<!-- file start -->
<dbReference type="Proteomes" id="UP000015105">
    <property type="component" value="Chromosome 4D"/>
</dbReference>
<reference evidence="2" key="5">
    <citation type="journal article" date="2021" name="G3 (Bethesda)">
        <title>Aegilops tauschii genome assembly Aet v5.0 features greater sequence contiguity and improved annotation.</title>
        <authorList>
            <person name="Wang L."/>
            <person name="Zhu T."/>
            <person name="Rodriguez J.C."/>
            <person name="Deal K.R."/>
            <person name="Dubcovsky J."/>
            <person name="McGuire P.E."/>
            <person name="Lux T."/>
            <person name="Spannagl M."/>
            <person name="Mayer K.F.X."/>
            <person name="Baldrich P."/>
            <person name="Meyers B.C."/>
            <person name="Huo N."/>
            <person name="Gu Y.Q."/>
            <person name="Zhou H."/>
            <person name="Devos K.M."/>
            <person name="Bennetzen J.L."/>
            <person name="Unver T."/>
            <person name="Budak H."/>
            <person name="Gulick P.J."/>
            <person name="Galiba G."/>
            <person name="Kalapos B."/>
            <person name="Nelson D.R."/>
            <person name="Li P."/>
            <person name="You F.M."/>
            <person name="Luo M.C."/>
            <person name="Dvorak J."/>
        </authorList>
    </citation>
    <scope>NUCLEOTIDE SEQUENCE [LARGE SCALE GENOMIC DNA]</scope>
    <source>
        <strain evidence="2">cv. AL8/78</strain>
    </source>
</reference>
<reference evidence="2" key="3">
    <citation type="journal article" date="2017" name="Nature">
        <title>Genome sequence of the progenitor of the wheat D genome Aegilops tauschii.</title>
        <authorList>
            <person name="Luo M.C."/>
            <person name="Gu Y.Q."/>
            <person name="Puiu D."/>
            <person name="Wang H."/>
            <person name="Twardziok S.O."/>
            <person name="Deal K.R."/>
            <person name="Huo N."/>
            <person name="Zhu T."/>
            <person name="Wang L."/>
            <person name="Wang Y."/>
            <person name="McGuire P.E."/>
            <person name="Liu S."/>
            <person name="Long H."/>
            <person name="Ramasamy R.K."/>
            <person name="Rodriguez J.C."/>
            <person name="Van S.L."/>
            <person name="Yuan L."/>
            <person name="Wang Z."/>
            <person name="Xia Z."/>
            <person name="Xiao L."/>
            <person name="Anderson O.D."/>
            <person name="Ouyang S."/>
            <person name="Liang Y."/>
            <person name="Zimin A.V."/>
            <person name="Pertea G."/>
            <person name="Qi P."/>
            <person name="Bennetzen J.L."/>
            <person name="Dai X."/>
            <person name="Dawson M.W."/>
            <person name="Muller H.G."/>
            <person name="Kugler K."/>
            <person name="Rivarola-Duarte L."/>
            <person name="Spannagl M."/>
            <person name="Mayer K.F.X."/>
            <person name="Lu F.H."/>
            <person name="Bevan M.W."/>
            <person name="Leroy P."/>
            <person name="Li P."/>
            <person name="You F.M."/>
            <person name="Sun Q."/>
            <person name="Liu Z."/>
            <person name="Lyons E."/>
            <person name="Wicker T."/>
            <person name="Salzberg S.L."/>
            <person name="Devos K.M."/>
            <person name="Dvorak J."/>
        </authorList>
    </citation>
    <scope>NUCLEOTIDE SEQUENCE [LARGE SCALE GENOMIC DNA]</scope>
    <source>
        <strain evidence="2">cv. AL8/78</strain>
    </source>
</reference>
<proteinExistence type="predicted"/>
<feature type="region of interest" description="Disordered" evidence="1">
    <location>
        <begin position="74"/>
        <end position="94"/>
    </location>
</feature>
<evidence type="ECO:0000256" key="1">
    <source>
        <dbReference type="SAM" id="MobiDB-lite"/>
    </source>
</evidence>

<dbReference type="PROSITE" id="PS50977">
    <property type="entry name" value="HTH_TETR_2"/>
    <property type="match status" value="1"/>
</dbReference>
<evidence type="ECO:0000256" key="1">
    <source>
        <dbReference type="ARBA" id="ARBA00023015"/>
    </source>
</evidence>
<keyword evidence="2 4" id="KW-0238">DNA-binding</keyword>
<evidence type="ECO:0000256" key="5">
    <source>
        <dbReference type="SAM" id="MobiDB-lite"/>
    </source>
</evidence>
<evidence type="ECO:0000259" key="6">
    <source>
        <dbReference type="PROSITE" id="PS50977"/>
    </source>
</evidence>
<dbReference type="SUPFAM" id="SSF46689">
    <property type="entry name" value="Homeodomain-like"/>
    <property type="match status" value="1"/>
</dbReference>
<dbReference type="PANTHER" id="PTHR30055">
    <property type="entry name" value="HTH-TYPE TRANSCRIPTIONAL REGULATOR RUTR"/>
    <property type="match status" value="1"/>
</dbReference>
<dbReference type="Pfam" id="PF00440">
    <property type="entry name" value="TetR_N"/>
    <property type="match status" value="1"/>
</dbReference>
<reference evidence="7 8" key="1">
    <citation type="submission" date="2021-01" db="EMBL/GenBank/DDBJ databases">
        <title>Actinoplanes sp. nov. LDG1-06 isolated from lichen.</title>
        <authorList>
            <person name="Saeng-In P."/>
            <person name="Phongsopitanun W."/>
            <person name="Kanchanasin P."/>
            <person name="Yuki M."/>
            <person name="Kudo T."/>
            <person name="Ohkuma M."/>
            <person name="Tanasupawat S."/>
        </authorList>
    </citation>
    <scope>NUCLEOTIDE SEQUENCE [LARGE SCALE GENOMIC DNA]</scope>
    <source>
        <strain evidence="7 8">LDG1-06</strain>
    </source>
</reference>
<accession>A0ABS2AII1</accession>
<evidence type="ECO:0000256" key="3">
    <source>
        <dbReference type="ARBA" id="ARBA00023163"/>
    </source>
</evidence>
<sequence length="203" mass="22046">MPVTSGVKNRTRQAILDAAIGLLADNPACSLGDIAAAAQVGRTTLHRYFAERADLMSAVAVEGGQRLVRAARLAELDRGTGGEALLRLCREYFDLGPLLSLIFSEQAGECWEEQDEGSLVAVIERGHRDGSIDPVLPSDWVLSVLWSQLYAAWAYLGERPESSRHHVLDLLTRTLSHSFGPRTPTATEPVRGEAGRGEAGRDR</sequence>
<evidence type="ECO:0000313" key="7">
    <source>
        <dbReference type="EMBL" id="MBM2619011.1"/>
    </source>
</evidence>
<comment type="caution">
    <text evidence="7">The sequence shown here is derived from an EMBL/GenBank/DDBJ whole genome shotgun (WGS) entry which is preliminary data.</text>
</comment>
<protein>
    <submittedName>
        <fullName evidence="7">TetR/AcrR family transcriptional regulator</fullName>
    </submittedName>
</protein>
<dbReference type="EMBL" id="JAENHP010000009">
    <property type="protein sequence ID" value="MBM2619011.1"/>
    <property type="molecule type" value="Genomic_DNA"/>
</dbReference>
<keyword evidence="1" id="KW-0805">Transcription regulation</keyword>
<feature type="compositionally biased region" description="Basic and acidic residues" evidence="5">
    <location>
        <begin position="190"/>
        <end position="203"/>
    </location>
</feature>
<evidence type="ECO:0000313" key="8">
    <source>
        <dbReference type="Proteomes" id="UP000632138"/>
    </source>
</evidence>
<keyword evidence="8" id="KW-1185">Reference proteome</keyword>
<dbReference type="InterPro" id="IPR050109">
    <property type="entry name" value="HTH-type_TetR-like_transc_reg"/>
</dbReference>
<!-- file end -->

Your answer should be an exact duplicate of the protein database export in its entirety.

<dbReference type="Proteomes" id="UP000015105">
    <property type="component" value="Chromosome 4D"/>
</dbReference>
<reference evidence="2" key="5">
    <citation type="journal article" date="2021" name="G3 (Bethesda)">
        <title>Aegilops tauschii genome assembly Aet v5.0 features greater sequence contiguity and improved annotation.</title>
        <authorList>
            <person name="Wang L."/>
            <person name="Zhu T."/>
            <person name="Rodriguez J.C."/>
            <person name="Deal K.R."/>
            <person name="Dubcovsky J."/>
            <person name="McGuire P.E."/>
            <person name="Lux T."/>
            <person name="Spannagl M."/>
            <person name="Mayer K.F.X."/>
            <person name="Baldrich P."/>
            <person name="Meyers B.C."/>
            <person name="Huo N."/>
            <person name="Gu Y.Q."/>
            <person name="Zhou H."/>
            <person name="Devos K.M."/>
            <person name="Bennetzen J.L."/>
            <person name="Unver T."/>
            <person name="Budak H."/>
            <person name="Gulick P.J."/>
            <person name="Galiba G."/>
            <person name="Kalapos B."/>
            <person name="Nelson D.R."/>
            <person name="Li P."/>
            <person name="You F.M."/>
            <person name="Luo M.C."/>
            <person name="Dvorak J."/>
        </authorList>
    </citation>
    <scope>NUCLEOTIDE SEQUENCE [LARGE SCALE GENOMIC DNA]</scope>
    <source>
        <strain evidence="2">cv. AL8/78</strain>
    </source>
</reference>
<reference evidence="2" key="3">
    <citation type="journal article" date="2017" name="Nature">
        <title>Genome sequence of the progenitor of the wheat D genome Aegilops tauschii.</title>
        <authorList>
            <person name="Luo M.C."/>
            <person name="Gu Y.Q."/>
            <person name="Puiu D."/>
            <person name="Wang H."/>
            <person name="Twardziok S.O."/>
            <person name="Deal K.R."/>
            <person name="Huo N."/>
            <person name="Zhu T."/>
            <person name="Wang L."/>
            <person name="Wang Y."/>
            <person name="McGuire P.E."/>
            <person name="Liu S."/>
            <person name="Long H."/>
            <person name="Ramasamy R.K."/>
            <person name="Rodriguez J.C."/>
            <person name="Van S.L."/>
            <person name="Yuan L."/>
            <person name="Wang Z."/>
            <person name="Xia Z."/>
            <person name="Xiao L."/>
            <person name="Anderson O.D."/>
            <person name="Ouyang S."/>
            <person name="Liang Y."/>
            <person name="Zimin A.V."/>
            <person name="Pertea G."/>
            <person name="Qi P."/>
            <person name="Bennetzen J.L."/>
            <person name="Dai X."/>
            <person name="Dawson M.W."/>
            <person name="Muller H.G."/>
            <person name="Kugler K."/>
            <person name="Rivarola-Duarte L."/>
            <person name="Spannagl M."/>
            <person name="Mayer K.F.X."/>
            <person name="Lu F.H."/>
            <person name="Bevan M.W."/>
            <person name="Leroy P."/>
            <person name="Li P."/>
            <person name="You F.M."/>
            <person name="Sun Q."/>
            <person name="Liu Z."/>
            <person name="Lyons E."/>
            <person name="Wicker T."/>
            <person name="Salzberg S.L."/>
            <person name="Devos K.M."/>
            <person name="Dvorak J."/>
        </authorList>
    </citation>
    <scope>NUCLEOTIDE SEQUENCE [LARGE SCALE GENOMIC DNA]</scope>
    <source>
        <strain evidence="2">cv. AL8/78</strain>
    </source>
</reference>
<proteinExistence type="predicted"/>
<feature type="region of interest" description="Disordered" evidence="1">
    <location>
        <begin position="74"/>
        <end position="94"/>
    </location>
</feature>
<evidence type="ECO:0000256" key="1">
    <source>
        <dbReference type="SAM" id="MobiDB-lite"/>
    </source>
</evidence>

<dbReference type="PROSITE" id="PS50977">
    <property type="entry name" value="HTH_TETR_2"/>
    <property type="match status" value="1"/>
</dbReference>
<evidence type="ECO:0000256" key="1">
    <source>
        <dbReference type="ARBA" id="ARBA00023015"/>
    </source>
</evidence>
<keyword evidence="2 4" id="KW-0238">DNA-binding</keyword>
<evidence type="ECO:0000256" key="5">
    <source>
        <dbReference type="SAM" id="MobiDB-lite"/>
    </source>
</evidence>
<evidence type="ECO:0000259" key="6">
    <source>
        <dbReference type="PROSITE" id="PS50977"/>
    </source>
</evidence>
<dbReference type="SUPFAM" id="SSF46689">
    <property type="entry name" value="Homeodomain-like"/>
    <property type="match status" value="1"/>
</dbReference>
<dbReference type="PANTHER" id="PTHR30055">
    <property type="entry name" value="HTH-TYPE TRANSCRIPTIONAL REGULATOR RUTR"/>
    <property type="match status" value="1"/>
</dbReference>
<dbReference type="Pfam" id="PF00440">
    <property type="entry name" value="TetR_N"/>
    <property type="match status" value="1"/>
</dbReference>
<reference evidence="7 8" key="1">
    <citation type="submission" date="2021-01" db="EMBL/GenBank/DDBJ databases">
        <title>Actinoplanes sp. nov. LDG1-06 isolated from lichen.</title>
        <authorList>
            <person name="Saeng-In P."/>
            <person name="Phongsopitanun W."/>
            <person name="Kanchanasin P."/>
            <person name="Yuki M."/>
            <person name="Kudo T."/>
            <person name="Ohkuma M."/>
            <person name="Tanasupawat S."/>
        </authorList>
    </citation>
    <scope>NUCLEOTIDE SEQUENCE [LARGE SCALE GENOMIC DNA]</scope>
    <source>
        <strain evidence="7 8">LDG1-06</strain>
    </source>
</reference>
<accession>A0ABS2AII1</accession>
<evidence type="ECO:0000256" key="3">
    <source>
        <dbReference type="ARBA" id="ARBA00023163"/>
    </source>
</evidence>
<sequence length="203" mass="22046">MPVTSGVKNRTRQAILDAAIGLLADNPACSLGDIAAAAQVGRTTLHRYFAERADLMSAVAVEGGQRLVRAARLAELDRGTGGEALLRLCREYFDLGPLLSLIFSEQAGECWEEQDEGSLVAVIERGHRDGSIDPVLPSDWVLSVLWSQLYAAWAYLGERPESSRHHVLDLLTRTLSHSFGPRTPTATEPVRGEAGRGEAGRDR</sequence>
<evidence type="ECO:0000313" key="7">
    <source>
        <dbReference type="EMBL" id="MBM2619011.1"/>
    </source>
</evidence>
<comment type="caution">
    <text evidence="7">The sequence shown here is derived from an EMBL/GenBank/DDBJ whole genome shotgun (WGS) entry which is preliminary data.</text>
</comment>
<protein>
    <submittedName>
        <fullName evidence="7">TetR/AcrR family transcriptional regulator</fullName>
    </submittedName>
</protein>
<dbReference type="EMBL" id="JAENHP010000009">
    <property type="protein sequence ID" value="MBM2619011.1"/>
    <property type="molecule type" value="Genomic_DNA"/>
</dbReference>
<keyword evidence="1" id="KW-0805">Transcription regulation</keyword>
<feature type="compositionally biased region" description="Basic and acidic residues" evidence="5">
    <location>
        <begin position="190"/>
        <end position="203"/>
    </location>
</feature>
<evidence type="ECO:0000313" key="8">
    <source>
        <dbReference type="Proteomes" id="UP000632138"/>
    </source>
</evidence>
<keyword evidence="8" id="KW-1185">Reference proteome</keyword>
<dbReference type="InterPro" id="IPR050109">
    <property type="entry name" value="HTH-type_TetR-like_transc_reg"/>
</dbReference>